Socioeconomic disadvantage in neighborhoods may compromise the dietary quality of young children and increase the risk of childhood obesity, according to a doctoral thesis conducted at the University of Turku's Faculty of Medicine. This research sheds light on individual, parenting, and environmental factors related to children's eating habits.

Childhood obesity is on the rise worldwide, starting as early as infancy. Harmful dietary habits leading to obesity often begin to develop during early childhood.

Prior studies have shown that characteristics of a child's eating behavior, as well as factors related to parenting and socioeconomic environment, are linked to the development of risk factors for obesity during early childhood.

However, the relationships between different levels of dietary quality and weight have not been extensively explored.

In her doctoral research, Saija Tarro aimed to investigate individual, family, and neighborhood-level factors related to early childhood eating habits and weight, as well as their interconnections. The study was based on data from the "Keys to a Healthy Childhood" longitudinal study.

According to the findings, the quality of children's diets and their body mass index (BMI) were associated with individual, family, and neighborhood-level factors. Parents of young children in socioeconomically disadvantaged areas exhibited notably poorer dietary quality, and the quality of parental diets was further connected to the dietary quality of their children. Additionally, children living in disadvantaged areas with a strong appetite had a higher risk of obesity compared to their peers in more affluent neighborhoods.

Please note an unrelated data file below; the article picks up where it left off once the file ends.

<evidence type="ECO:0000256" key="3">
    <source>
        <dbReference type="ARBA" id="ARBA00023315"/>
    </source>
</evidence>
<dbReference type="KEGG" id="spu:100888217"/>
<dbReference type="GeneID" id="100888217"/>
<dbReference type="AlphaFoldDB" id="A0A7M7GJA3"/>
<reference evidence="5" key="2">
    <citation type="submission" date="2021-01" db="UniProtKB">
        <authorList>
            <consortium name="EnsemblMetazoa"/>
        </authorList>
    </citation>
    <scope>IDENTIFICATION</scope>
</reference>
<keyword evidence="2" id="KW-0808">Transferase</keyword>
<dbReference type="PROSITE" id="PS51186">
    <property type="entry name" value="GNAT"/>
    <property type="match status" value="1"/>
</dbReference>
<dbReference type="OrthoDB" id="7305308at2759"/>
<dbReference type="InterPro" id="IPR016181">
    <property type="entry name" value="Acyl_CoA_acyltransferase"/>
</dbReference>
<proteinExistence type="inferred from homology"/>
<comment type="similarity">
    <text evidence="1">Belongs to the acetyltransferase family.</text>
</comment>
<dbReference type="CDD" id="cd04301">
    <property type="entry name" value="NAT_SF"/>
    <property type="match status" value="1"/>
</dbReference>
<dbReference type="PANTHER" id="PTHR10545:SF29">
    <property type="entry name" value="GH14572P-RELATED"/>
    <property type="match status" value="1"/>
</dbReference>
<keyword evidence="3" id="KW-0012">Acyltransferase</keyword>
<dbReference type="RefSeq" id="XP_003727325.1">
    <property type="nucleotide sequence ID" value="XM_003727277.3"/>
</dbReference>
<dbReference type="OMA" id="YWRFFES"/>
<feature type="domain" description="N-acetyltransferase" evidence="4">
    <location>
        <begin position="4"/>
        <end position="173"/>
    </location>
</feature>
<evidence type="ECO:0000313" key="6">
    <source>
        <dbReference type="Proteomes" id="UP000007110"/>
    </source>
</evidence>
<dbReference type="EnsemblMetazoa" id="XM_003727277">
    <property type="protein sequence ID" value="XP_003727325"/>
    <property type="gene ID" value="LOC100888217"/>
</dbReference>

"It is highly likely that more affluent residential areas offer healthier food environments compared to disadvantaged areas, potentially widening health disparities in families. This could have far-reaching public health consequences since dietary habits are known to be passed down from one generation to the next. Different residential areas provide distinct food selections, limiting opportunities for dietary improvement or adherence to dietary guidelines," explained Tarro.

Parental self-efficacy matters too.

Research has also shown that parental self-efficacy is linked to a child's health behaviors, such as the consumption of fruits and vegetables. However, the connection between parental self-efficacy and a child's overall dietary quality has not been thoroughly explored. Self-efficacy can be defined as a person's belief in their ability to act or behave in a specific way and overcome situational challenges.

This doctoral research offers fresh insights and demonstrates that a mother's higher self-efficacy was associated with better dietary quality in children. Parental self-efficacy is an aspect that is not currently screened in maternity and child health clinics.

"This study introduces new perspectives to the work carried out in maternity and child health clinics. Addressing socioeconomic inequalities in residential areas should be part of urban planning, and efforts to create environments that promote healthy dietary choices should be encouraged. Furthermore, families should be guided and empowered to make healthy choices," Tarro concludes.